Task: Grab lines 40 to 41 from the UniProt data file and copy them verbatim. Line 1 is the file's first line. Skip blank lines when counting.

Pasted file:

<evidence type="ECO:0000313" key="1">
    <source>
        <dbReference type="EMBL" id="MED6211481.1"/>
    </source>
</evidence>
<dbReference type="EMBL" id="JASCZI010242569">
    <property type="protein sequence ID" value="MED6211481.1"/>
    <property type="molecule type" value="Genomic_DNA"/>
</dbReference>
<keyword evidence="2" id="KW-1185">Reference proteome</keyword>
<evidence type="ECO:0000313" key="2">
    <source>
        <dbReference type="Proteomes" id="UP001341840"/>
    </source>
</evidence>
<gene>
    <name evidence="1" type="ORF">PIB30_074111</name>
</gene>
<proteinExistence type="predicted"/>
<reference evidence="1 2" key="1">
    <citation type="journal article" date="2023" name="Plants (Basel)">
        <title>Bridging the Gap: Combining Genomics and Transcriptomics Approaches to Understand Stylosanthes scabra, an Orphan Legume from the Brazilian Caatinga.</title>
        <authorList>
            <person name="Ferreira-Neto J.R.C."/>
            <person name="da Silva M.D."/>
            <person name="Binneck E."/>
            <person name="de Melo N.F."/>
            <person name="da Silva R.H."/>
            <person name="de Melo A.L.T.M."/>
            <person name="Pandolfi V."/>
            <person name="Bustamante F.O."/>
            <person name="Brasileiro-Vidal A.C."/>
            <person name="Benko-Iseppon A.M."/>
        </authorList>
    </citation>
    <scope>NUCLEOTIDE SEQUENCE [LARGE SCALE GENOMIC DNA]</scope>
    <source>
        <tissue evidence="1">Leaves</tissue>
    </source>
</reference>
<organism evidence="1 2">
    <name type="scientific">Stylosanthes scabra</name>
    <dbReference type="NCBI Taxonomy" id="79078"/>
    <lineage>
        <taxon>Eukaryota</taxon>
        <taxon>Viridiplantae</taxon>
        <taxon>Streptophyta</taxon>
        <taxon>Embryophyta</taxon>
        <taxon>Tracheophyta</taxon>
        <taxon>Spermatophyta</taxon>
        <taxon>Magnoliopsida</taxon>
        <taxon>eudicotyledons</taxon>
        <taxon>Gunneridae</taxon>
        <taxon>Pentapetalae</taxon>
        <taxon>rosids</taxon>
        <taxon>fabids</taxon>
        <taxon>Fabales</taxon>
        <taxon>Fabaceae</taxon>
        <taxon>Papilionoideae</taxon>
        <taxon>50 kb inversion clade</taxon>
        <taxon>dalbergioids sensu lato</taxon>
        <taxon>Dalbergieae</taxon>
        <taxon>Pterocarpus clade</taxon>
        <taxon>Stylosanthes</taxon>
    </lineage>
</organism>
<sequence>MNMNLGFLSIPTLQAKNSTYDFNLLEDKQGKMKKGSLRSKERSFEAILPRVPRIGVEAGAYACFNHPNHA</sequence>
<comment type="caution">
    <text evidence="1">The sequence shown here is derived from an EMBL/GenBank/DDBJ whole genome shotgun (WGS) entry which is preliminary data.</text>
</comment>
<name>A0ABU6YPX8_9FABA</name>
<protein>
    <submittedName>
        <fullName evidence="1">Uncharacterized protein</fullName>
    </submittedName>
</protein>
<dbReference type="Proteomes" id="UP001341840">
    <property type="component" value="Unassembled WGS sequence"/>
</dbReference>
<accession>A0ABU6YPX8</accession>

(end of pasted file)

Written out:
</reference>
<organism evidence="1 2">